Source: Advocacy organizations associated with the condition.

 

Advocacy and Support Organizations

 

Condition Specific Organizations

Following organizations serve the condition "Bloom syndrome" for support, advocacy or research.

Bloom's Syndrome Association, Inc.

The mission of the Association is to foster interactions among its members, so that they might learn from and support one another; to raise funds for research to advance treatments and a cure for Bloom’s syndrome; and to raise public awareness about the syndrome and its importance to worldwide cancer research.

Last Updated: 25 Sep 2015

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Center for Jewish Genetics

The Center is dedicated to gathering and disseminating knowledge about Jewish genetic disorders and hereditary cancers. Its mission is to educate and serve health care professionals, clergy and the Jewish community.

Last Updated: 26 Dec 2012

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General Support Organizations

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Advocacy and Support Organizations

 

Condition Specific Organizations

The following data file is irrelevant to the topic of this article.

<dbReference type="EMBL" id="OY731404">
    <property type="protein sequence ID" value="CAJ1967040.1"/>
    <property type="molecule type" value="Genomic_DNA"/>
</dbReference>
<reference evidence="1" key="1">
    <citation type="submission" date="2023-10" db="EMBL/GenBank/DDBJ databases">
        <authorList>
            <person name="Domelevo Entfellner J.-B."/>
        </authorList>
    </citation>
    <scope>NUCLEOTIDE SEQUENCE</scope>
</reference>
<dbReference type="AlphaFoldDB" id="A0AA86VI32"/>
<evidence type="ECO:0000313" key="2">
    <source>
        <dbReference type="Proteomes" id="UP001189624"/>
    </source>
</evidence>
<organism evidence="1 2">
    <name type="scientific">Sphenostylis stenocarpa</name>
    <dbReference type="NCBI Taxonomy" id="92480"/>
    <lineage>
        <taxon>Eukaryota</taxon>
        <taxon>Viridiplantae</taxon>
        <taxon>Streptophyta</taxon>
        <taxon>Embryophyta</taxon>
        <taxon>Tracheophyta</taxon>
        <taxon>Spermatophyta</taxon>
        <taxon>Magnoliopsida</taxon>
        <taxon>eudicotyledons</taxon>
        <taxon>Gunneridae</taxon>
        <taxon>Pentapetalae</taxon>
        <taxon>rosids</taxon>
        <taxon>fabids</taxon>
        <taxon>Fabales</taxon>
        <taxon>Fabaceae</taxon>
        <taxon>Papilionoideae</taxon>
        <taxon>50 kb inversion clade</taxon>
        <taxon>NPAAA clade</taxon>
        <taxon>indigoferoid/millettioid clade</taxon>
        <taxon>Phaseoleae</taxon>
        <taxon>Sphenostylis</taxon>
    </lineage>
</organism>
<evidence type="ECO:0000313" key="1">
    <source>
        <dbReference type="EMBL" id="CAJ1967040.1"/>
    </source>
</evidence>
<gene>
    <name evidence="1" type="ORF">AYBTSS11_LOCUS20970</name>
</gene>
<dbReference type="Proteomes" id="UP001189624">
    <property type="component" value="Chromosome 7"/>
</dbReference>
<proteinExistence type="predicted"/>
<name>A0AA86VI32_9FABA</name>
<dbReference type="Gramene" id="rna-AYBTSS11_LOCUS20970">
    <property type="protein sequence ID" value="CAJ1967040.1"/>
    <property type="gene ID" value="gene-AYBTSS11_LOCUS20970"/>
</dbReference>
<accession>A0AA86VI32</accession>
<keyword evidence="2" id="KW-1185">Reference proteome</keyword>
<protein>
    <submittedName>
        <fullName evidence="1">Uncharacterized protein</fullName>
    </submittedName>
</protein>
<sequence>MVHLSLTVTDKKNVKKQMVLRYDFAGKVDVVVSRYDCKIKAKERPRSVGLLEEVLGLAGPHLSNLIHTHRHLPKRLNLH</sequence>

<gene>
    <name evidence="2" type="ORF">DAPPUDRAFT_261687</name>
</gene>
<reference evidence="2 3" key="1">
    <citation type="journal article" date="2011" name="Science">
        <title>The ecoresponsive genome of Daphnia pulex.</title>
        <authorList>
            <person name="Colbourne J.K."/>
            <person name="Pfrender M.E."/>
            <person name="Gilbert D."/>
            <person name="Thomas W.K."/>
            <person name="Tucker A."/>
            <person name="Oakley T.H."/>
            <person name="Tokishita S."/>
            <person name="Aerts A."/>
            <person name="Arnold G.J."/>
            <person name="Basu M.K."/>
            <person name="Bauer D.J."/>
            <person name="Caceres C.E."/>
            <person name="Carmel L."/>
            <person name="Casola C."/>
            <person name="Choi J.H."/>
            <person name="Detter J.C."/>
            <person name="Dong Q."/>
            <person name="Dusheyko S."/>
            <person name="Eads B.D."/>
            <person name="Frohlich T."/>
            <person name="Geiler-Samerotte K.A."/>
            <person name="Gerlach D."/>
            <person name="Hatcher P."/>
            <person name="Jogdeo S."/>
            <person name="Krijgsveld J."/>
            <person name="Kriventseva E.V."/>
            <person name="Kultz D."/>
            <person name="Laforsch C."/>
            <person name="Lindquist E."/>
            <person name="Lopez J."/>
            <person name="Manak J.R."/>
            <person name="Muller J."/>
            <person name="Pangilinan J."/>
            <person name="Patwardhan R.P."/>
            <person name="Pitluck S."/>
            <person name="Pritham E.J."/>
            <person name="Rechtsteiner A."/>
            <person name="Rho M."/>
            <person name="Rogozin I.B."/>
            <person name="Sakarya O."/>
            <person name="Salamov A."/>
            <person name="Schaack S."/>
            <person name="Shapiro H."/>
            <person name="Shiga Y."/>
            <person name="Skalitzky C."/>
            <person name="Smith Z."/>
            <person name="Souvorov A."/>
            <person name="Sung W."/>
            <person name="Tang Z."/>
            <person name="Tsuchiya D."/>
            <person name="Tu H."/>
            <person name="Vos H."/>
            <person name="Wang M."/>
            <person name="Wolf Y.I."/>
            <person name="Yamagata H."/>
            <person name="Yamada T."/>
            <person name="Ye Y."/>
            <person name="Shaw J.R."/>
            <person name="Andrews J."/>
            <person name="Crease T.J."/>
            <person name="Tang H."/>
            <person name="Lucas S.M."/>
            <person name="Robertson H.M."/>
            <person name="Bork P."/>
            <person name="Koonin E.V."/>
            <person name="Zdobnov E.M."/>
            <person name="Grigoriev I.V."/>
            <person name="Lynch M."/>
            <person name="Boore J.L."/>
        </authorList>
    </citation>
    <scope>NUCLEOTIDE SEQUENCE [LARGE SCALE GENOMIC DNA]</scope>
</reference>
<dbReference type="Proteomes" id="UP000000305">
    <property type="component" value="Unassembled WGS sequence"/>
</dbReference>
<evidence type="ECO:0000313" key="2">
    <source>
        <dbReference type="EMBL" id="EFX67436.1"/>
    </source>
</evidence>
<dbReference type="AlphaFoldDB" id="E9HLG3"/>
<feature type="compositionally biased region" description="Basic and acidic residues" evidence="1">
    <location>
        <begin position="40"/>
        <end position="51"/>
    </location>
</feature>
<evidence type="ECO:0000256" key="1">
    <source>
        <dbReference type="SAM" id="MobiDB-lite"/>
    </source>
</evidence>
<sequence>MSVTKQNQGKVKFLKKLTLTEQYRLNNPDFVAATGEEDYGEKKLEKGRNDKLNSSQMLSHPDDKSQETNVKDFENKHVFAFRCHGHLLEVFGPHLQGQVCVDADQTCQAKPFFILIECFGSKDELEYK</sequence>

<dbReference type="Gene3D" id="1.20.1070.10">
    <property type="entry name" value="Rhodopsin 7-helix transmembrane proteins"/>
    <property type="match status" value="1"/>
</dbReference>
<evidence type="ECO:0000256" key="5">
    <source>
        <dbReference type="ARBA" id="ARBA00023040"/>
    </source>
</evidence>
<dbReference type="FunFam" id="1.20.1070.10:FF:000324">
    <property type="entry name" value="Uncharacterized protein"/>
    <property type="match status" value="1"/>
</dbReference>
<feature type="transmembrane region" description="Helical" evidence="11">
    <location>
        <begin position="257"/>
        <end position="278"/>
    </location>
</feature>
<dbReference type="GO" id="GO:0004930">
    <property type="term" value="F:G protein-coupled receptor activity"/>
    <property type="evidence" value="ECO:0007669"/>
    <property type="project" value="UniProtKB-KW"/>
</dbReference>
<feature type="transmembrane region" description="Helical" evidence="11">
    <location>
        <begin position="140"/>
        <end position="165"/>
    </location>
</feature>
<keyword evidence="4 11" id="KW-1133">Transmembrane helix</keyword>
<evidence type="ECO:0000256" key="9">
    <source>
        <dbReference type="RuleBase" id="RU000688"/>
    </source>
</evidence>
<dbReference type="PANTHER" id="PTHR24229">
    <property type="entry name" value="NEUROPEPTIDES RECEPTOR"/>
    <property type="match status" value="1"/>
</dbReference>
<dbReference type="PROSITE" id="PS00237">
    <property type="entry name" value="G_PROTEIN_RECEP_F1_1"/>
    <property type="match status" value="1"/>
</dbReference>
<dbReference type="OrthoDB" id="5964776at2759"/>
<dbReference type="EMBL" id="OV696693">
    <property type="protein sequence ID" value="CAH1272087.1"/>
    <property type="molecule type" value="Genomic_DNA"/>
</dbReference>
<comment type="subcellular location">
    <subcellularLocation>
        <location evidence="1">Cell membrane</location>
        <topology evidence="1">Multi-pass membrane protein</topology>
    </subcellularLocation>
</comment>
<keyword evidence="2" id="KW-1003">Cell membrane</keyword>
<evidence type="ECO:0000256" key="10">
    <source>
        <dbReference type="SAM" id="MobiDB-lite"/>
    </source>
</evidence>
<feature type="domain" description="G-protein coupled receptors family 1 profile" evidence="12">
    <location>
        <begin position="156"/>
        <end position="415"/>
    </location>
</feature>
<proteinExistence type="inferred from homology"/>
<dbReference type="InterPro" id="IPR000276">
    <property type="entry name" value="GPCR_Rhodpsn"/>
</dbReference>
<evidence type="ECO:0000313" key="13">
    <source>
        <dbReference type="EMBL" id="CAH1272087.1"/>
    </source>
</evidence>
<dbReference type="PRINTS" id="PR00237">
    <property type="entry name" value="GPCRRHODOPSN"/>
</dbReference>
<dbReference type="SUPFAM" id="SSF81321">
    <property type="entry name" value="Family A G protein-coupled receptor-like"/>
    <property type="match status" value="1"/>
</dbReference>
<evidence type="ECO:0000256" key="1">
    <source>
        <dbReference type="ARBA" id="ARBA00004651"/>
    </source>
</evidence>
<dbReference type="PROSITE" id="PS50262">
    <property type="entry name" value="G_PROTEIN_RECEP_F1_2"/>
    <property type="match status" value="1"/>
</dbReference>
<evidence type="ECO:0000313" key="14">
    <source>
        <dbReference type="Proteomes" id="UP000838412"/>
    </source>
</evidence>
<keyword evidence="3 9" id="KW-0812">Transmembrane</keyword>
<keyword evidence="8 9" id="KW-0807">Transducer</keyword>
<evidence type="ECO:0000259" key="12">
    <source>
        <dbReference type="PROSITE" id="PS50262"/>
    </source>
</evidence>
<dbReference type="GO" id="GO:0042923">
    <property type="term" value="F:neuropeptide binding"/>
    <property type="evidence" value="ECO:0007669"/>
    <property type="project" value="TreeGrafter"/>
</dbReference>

Following organizations serve the condition "Bloom syndrome" for support, advocacy or research.

Bloom's Syndrome Association, Inc.

The mission of the Association is to foster interactions among its members, so that they might learn from and support one another; to raise funds for research to advance treatments and a cure for Bloom’s syndrome; and to raise public awareness about the syndrome and its importance to worldwide cancer research.

http://www.bloomssyndromeassociation.org/

Last Updated: 25 Sep 2015

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Center for Jewish Genetics

The Center is dedicated to gathering and disseminating knowledge about Jewish genetic disorders and hereditary cancers. Its mission is to educate and serve health care professionals, clergy and the Jewish community.